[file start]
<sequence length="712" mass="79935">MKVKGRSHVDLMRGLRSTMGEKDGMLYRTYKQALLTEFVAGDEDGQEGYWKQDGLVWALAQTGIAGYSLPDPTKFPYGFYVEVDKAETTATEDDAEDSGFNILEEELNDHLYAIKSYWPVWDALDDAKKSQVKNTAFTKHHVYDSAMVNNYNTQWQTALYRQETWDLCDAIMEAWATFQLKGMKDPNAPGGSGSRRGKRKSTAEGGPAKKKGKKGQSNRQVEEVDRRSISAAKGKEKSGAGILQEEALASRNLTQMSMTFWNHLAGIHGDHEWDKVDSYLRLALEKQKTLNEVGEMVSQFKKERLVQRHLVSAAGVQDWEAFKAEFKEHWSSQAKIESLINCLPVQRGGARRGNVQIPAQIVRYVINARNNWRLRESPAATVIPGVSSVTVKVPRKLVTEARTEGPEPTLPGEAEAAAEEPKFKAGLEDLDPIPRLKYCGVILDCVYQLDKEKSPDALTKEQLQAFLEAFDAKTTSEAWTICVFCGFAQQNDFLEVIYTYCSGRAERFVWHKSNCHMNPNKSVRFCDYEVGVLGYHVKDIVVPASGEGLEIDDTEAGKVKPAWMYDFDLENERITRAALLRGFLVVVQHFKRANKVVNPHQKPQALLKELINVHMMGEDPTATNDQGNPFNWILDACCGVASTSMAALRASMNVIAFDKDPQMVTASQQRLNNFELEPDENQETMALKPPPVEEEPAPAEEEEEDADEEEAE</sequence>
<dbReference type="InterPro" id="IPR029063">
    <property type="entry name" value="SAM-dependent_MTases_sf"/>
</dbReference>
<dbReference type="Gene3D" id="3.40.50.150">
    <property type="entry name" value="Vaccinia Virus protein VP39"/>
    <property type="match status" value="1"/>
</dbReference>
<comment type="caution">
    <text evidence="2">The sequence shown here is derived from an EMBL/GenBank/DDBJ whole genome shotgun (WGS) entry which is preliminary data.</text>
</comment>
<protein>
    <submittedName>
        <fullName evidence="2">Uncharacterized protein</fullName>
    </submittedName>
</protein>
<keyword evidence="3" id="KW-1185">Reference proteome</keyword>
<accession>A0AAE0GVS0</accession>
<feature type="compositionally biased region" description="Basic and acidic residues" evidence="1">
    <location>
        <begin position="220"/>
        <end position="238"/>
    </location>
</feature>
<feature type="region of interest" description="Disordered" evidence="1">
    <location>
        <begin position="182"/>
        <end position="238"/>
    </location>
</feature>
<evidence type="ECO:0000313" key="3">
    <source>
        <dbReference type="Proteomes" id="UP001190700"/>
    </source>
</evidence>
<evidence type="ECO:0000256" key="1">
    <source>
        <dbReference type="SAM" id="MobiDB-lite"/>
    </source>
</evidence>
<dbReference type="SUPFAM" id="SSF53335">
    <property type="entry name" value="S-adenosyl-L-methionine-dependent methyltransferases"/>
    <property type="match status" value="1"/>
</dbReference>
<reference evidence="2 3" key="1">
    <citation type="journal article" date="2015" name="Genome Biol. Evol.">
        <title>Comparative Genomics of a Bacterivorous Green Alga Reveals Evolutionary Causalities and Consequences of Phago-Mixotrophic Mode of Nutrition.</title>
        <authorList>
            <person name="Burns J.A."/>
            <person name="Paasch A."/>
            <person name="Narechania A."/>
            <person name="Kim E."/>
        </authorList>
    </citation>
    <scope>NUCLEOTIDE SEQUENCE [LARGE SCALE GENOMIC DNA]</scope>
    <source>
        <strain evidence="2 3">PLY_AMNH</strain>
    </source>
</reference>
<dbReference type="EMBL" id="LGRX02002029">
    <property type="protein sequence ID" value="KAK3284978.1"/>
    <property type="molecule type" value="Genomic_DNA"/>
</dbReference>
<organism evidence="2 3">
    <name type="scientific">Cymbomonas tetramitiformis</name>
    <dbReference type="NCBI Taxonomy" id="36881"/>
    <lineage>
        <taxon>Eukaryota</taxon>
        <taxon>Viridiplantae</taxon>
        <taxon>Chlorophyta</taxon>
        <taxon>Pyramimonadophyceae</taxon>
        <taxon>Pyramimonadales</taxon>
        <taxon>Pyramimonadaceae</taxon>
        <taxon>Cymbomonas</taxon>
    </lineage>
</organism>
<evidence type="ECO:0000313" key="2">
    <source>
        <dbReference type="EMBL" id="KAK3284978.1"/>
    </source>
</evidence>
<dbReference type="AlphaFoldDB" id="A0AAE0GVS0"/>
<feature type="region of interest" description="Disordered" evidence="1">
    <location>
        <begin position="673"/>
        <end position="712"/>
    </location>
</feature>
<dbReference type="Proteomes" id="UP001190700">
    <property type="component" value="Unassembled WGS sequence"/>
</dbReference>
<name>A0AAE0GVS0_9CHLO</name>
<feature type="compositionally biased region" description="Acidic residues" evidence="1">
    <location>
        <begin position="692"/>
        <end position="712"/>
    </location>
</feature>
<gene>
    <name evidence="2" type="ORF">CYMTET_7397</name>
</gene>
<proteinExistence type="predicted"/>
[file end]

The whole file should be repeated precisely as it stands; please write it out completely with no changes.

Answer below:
<sequence length="712" mass="79935">MKVKGRSHVDLMRGLRSTMGEKDGMLYRTYKQALLTEFVAGDEDGQEGYWKQDGLVWALAQTGIAGYSLPDPTKFPYGFYVEVDKAETTATEDDAEDSGFNILEEELNDHLYAIKSYWPVWDALDDAKKSQVKNTAFTKHHVYDSAMVNNYNTQWQTALYRQETWDLCDAIMEAWATFQLKGMKDPNAPGGSGSRRGKRKSTAEGGPAKKKGKKGQSNRQVEEVDRRSISAAKGKEKSGAGILQEEALASRNLTQMSMTFWNHLAGIHGDHEWDKVDSYLRLALEKQKTLNEVGEMVSQFKKERLVQRHLVSAAGVQDWEAFKAEFKEHWSSQAKIESLINCLPVQRGGARRGNVQIPAQIVRYVINARNNWRLRESPAATVIPGVSSVTVKVPRKLVTEARTEGPEPTLPGEAEAAAEEPKFKAGLEDLDPIPRLKYCGVILDCVYQLDKEKSPDALTKEQLQAFLEAFDAKTTSEAWTICVFCGFAQQNDFLEVIYTYCSGRAERFVWHKSNCHMNPNKSVRFCDYEVGVLGYHVKDIVVPASGEGLEIDDTEAGKVKPAWMYDFDLENERITRAALLRGFLVVVQHFKRANKVVNPHQKPQALLKELINVHMMGEDPTATNDQGNPFNWILDACCGVASTSMAALRASMNVIAFDKDPQMVTASQQRLNNFELEPDENQETMALKPPPVEEEPAPAEEEEEDADEEEAE</sequence>
<dbReference type="InterPro" id="IPR029063">
    <property type="entry name" value="SAM-dependent_MTases_sf"/>
</dbReference>
<dbReference type="Gene3D" id="3.40.50.150">
    <property type="entry name" value="Vaccinia Virus protein VP39"/>
    <property type="match status" value="1"/>
</dbReference>
<comment type="caution">
    <text evidence="2">The sequence shown here is derived from an EMBL/GenBank/DDBJ whole genome shotgun (WGS) entry which is preliminary data.</text>
</comment>
<protein>
    <submittedName>
        <fullName evidence="2">Uncharacterized protein</fullName>
    </submittedName>
</protein>
<keyword evidence="3" id="KW-1185">Reference proteome</keyword>
<accession>A0AAE0GVS0</accession>
<feature type="compositionally biased region" description="Basic and acidic residues" evidence="1">
    <location>
        <begin position="220"/>
        <end position="238"/>
    </location>
</feature>
<feature type="region of interest" description="Disordered" evidence="1">
    <location>
        <begin position="182"/>
        <end position="238"/>
    </location>
</feature>
<evidence type="ECO:0000313" key="3">
    <source>
        <dbReference type="Proteomes" id="UP001190700"/>
    </source>
</evidence>
<evidence type="ECO:0000256" key="1">
    <source>
        <dbReference type="SAM" id="MobiDB-lite"/>
    </source>
</evidence>
<dbReference type="SUPFAM" id="SSF53335">
    <property type="entry name" value="S-adenosyl-L-methionine-dependent methyltransferases"/>
    <property type="match status" value="1"/>
</dbReference>
<reference evidence="2 3" key="1">
    <citation type="journal article" date="2015" name="Genome Biol. Evol.">
        <title>Comparative Genomics of a Bacterivorous Green Alga Reveals Evolutionary Causalities and Consequences of Phago-Mixotrophic Mode of Nutrition.</title>
        <authorList>
            <person name="Burns J.A."/>
            <person name="Paasch A."/>
            <person name="Narechania A."/>
            <person name="Kim E."/>
        </authorList>
    </citation>
    <scope>NUCLEOTIDE SEQUENCE [LARGE SCALE GENOMIC DNA]</scope>
    <source>
        <strain evidence="2 3">PLY_AMNH</strain>
    </source>
</reference>
<dbReference type="EMBL" id="LGRX02002029">
    <property type="protein sequence ID" value="KAK3284978.1"/>
    <property type="molecule type" value="Genomic_DNA"/>
</dbReference>
<organism evidence="2 3">
    <name type="scientific">Cymbomonas tetramitiformis</name>
    <dbReference type="NCBI Taxonomy" id="36881"/>
    <lineage>
        <taxon>Eukaryota</taxon>
        <taxon>Viridiplantae</taxon>
        <taxon>Chlorophyta</taxon>
        <taxon>Pyramimonadophyceae</taxon>
        <taxon>Pyramimonadales</taxon>
        <taxon>Pyramimonadaceae</taxon>
        <taxon>Cymbomonas</taxon>
    </lineage>
</organism>
<evidence type="ECO:0000313" key="2">
    <source>
        <dbReference type="EMBL" id="KAK3284978.1"/>
    </source>
</evidence>
<dbReference type="AlphaFoldDB" id="A0AAE0GVS0"/>
<feature type="region of interest" description="Disordered" evidence="1">
    <location>
        <begin position="673"/>
        <end position="712"/>
    </location>
</feature>
<dbReference type="Proteomes" id="UP001190700">
    <property type="component" value="Unassembled WGS sequence"/>
</dbReference>
<name>A0AAE0GVS0_9CHLO</name>
<feature type="compositionally biased region" description="Acidic residues" evidence="1">
    <location>
        <begin position="692"/>
        <end position="712"/>
    </location>
</feature>
<gene>
    <name evidence="2" type="ORF">CYMTET_7397</name>
</gene>
<proteinExistence type="predicted"/>